Daniel Vollrath (@HabitsofMindInc) is a special education teacher at Hunterdon Central Regional High School in New Jersey, and a United States Professional Development Trainer for the Habits of Mind Institute, with a strong passion for developing curriculum, classroom culture, and mindfulness based on the Habits of Mind. Over the past five years, Daniel has gathered student and teacher reflections with the Habits of Mind which has led to a better understanding in reference to a blend of learning and dispositional thinking.
Daniel will be presenting selected reflections within a monthly series. This blog is part 2 within the series.
To explore means to be curious about something– to question it, to poke at it, and eventually want to do something with what you learned. Exploration is a part of life that keeps us striving to continuously learn as we develop as human beings. In the classroom, when exploration and curiosity successfully mesh within an activity, and students are engaged with learning, nothing is more rewarding for a teacher. So, assuming you are curious and want to experiment with how Habits of Mind will have an impact on the learning and productive behaviors of your students or, perhaps, you are wondering whether special needs students can really learn the habits, join me as I share the results of my explorations. So, get ready to delve in and get curious!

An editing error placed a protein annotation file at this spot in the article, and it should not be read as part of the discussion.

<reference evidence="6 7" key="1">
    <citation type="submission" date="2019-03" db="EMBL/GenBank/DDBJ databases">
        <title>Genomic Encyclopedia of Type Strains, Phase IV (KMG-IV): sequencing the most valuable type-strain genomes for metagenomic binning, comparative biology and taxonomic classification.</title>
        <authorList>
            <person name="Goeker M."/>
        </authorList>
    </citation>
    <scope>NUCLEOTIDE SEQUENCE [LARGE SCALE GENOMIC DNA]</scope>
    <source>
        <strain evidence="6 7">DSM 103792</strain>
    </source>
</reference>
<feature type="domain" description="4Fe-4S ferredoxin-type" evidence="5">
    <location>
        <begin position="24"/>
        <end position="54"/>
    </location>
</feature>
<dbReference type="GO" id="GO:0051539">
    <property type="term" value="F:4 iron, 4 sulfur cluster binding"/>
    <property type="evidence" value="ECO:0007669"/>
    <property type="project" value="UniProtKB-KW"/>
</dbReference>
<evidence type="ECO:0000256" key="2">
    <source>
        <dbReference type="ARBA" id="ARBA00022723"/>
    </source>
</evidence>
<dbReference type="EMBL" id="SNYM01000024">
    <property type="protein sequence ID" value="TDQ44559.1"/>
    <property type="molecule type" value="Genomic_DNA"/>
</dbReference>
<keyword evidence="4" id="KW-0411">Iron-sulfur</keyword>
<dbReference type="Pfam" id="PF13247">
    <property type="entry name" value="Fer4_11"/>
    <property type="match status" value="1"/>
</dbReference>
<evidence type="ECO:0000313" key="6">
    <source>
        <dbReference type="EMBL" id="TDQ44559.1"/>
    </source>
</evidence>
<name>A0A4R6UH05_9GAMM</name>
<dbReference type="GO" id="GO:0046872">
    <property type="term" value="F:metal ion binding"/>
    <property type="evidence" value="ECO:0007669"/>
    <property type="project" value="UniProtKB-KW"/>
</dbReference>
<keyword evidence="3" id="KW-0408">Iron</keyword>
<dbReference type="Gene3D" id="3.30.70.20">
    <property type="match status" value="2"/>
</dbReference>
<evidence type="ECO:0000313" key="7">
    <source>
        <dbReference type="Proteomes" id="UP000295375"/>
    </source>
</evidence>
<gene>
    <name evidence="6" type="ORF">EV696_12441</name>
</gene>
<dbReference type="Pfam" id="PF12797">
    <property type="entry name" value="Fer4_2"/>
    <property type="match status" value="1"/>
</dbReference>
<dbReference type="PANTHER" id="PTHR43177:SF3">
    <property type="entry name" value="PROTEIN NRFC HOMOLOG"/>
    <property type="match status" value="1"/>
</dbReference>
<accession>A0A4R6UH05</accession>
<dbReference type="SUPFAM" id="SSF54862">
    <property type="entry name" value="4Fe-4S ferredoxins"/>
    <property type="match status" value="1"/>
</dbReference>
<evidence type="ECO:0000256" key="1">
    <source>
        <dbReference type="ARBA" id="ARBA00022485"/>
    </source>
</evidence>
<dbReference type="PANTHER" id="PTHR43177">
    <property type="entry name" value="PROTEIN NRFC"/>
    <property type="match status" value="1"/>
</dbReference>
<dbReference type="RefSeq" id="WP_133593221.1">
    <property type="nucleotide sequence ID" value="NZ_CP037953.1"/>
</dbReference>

From the perspectives of four special education teachers, you will gain sense of their experience in creating lessons, activities, and avenues that incorporate the Habits of Mind into curriculum and class culture. What is unique about these four teachers is that each found the Habits of Mind connected more to a specific feature of teaching in relation to exploration. These features were set up into four sub-themes within exploration: classroom management, lesson planning and activities, modeling, and group work.
“It was amazing, the Habits of Mind became an impactful strategy for maintaining order, developing a conducive learning environment, but most importantly, they became a language that all my students could identify with.” – English Teacher
Over the course of a semester, the English teacher found her sophomore English class increasing productive behaviors centered around the Habits of Mind. For instance, prior to implementing the habits into the behaviors/expectations for the course, the teacher focused on a typical behavior policy that students were accustomed to in all of their classes. In order to make her class a Habits of Mind-based classroom, she infused habits into the desired behaviors deemed important for success within her course. When utilizing the language of the habits in addressing inappropriate behaviors, the more likely students were able to relate the terminology to the misbehavior, which then led to more mindful appropriate actions. By identifying a habit, matching it with the inappropriate behavior, and then having a discussion incorporating the habit and behavior, revealed amazing results. The idea of addressing the behavior with a Habit of Mind is illustrated in this reflection: